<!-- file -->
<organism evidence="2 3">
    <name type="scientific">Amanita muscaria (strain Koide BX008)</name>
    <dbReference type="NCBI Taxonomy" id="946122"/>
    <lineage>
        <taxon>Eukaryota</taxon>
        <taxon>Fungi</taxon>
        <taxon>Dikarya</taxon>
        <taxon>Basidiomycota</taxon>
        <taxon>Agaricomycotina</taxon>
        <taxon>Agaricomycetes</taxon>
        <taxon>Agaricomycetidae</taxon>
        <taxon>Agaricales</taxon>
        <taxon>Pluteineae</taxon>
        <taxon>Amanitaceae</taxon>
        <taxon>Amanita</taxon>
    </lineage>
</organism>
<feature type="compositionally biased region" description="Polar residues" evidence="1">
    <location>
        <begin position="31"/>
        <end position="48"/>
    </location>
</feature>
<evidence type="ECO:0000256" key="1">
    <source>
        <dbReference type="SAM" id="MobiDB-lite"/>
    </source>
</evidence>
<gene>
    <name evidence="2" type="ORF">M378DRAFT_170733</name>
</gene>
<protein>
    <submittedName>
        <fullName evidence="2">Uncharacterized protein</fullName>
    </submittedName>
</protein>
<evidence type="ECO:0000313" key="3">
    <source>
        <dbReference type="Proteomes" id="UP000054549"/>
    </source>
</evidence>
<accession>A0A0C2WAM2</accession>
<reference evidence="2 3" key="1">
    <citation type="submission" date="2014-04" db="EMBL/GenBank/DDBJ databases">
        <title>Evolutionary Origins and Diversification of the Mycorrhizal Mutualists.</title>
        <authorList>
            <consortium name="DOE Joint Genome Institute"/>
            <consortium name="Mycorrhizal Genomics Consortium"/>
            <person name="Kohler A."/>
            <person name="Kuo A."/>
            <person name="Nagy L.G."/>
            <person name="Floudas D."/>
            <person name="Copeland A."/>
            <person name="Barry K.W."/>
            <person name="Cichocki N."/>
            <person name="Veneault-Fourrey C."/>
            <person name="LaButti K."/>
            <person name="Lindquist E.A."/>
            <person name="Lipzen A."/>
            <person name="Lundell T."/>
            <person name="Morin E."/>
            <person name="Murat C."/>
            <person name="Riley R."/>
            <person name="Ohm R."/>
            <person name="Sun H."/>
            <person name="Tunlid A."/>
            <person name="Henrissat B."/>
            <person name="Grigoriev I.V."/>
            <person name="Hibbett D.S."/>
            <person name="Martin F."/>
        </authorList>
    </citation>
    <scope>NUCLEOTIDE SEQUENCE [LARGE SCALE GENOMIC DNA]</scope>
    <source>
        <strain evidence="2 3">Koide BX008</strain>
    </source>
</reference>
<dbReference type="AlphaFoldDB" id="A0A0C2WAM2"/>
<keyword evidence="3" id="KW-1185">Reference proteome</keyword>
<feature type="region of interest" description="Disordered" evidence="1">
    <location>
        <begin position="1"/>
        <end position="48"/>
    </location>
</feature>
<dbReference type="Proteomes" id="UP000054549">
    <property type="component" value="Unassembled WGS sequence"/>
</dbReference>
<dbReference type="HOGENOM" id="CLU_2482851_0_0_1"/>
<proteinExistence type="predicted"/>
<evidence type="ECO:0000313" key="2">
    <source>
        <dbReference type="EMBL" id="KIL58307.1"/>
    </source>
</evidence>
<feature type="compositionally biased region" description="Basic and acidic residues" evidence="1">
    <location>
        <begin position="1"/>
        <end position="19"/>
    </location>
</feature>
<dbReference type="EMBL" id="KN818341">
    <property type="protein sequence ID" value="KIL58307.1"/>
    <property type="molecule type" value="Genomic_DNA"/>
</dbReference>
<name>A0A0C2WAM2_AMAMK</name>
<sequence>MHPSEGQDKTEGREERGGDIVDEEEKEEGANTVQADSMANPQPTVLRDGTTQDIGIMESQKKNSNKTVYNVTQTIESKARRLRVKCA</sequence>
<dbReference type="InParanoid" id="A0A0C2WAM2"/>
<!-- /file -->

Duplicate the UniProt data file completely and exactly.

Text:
<organism evidence="2 3">
    <name type="scientific">Amanita muscaria (strain Koide BX008)</name>
    <dbReference type="NCBI Taxonomy" id="946122"/>
    <lineage>
        <taxon>Eukaryota</taxon>
        <taxon>Fungi</taxon>
        <taxon>Dikarya</taxon>
        <taxon>Basidiomycota</taxon>
        <taxon>Agaricomycotina</taxon>
        <taxon>Agaricomycetes</taxon>
        <taxon>Agaricomycetidae</taxon>
        <taxon>Agaricales</taxon>
        <taxon>Pluteineae</taxon>
        <taxon>Amanitaceae</taxon>
        <taxon>Amanita</taxon>
    </lineage>
</organism>
<feature type="compositionally biased region" description="Polar residues" evidence="1">
    <location>
        <begin position="31"/>
        <end position="48"/>
    </location>
</feature>
<evidence type="ECO:0000256" key="1">
    <source>
        <dbReference type="SAM" id="MobiDB-lite"/>
    </source>
</evidence>
<gene>
    <name evidence="2" type="ORF">M378DRAFT_170733</name>
</gene>
<protein>
    <submittedName>
        <fullName evidence="2">Uncharacterized protein</fullName>
    </submittedName>
</protein>
<evidence type="ECO:0000313" key="3">
    <source>
        <dbReference type="Proteomes" id="UP000054549"/>
    </source>
</evidence>
<accession>A0A0C2WAM2</accession>
<reference evidence="2 3" key="1">
    <citation type="submission" date="2014-04" db="EMBL/GenBank/DDBJ databases">
        <title>Evolutionary Origins and Diversification of the Mycorrhizal Mutualists.</title>
        <authorList>
            <consortium name="DOE Joint Genome Institute"/>
            <consortium name="Mycorrhizal Genomics Consortium"/>
            <person name="Kohler A."/>
            <person name="Kuo A."/>
            <person name="Nagy L.G."/>
            <person name="Floudas D."/>
            <person name="Copeland A."/>
            <person name="Barry K.W."/>
            <person name="Cichocki N."/>
            <person name="Veneault-Fourrey C."/>
            <person name="LaButti K."/>
            <person name="Lindquist E.A."/>
            <person name="Lipzen A."/>
            <person name="Lundell T."/>
            <person name="Morin E."/>
            <person name="Murat C."/>
            <person name="Riley R."/>
            <person name="Ohm R."/>
            <person name="Sun H."/>
            <person name="Tunlid A."/>
            <person name="Henrissat B."/>
            <person name="Grigoriev I.V."/>
            <person name="Hibbett D.S."/>
            <person name="Martin F."/>
        </authorList>
    </citation>
    <scope>NUCLEOTIDE SEQUENCE [LARGE SCALE GENOMIC DNA]</scope>
    <source>
        <strain evidence="2 3">Koide BX008</strain>
    </source>
</reference>
<dbReference type="AlphaFoldDB" id="A0A0C2WAM2"/>
<keyword evidence="3" id="KW-1185">Reference proteome</keyword>
<feature type="region of interest" description="Disordered" evidence="1">
    <location>
        <begin position="1"/>
        <end position="48"/>
    </location>
</feature>
<dbReference type="Proteomes" id="UP000054549">
    <property type="component" value="Unassembled WGS sequence"/>
</dbReference>
<dbReference type="HOGENOM" id="CLU_2482851_0_0_1"/>
<proteinExistence type="predicted"/>
<evidence type="ECO:0000313" key="2">
    <source>
        <dbReference type="EMBL" id="KIL58307.1"/>
    </source>
</evidence>
<feature type="compositionally biased region" description="Basic and acidic residues" evidence="1">
    <location>
        <begin position="1"/>
        <end position="19"/>
    </location>
</feature>
<dbReference type="EMBL" id="KN818341">
    <property type="protein sequence ID" value="KIL58307.1"/>
    <property type="molecule type" value="Genomic_DNA"/>
</dbReference>
<name>A0A0C2WAM2_AMAMK</name>
<sequence>MHPSEGQDKTEGREERGGDIVDEEEKEEGANTVQADSMANPQPTVLRDGTTQDIGIMESQKKNSNKTVYNVTQTIESKARRLRVKCA</sequence>
<dbReference type="InParanoid" id="A0A0C2WAM2"/>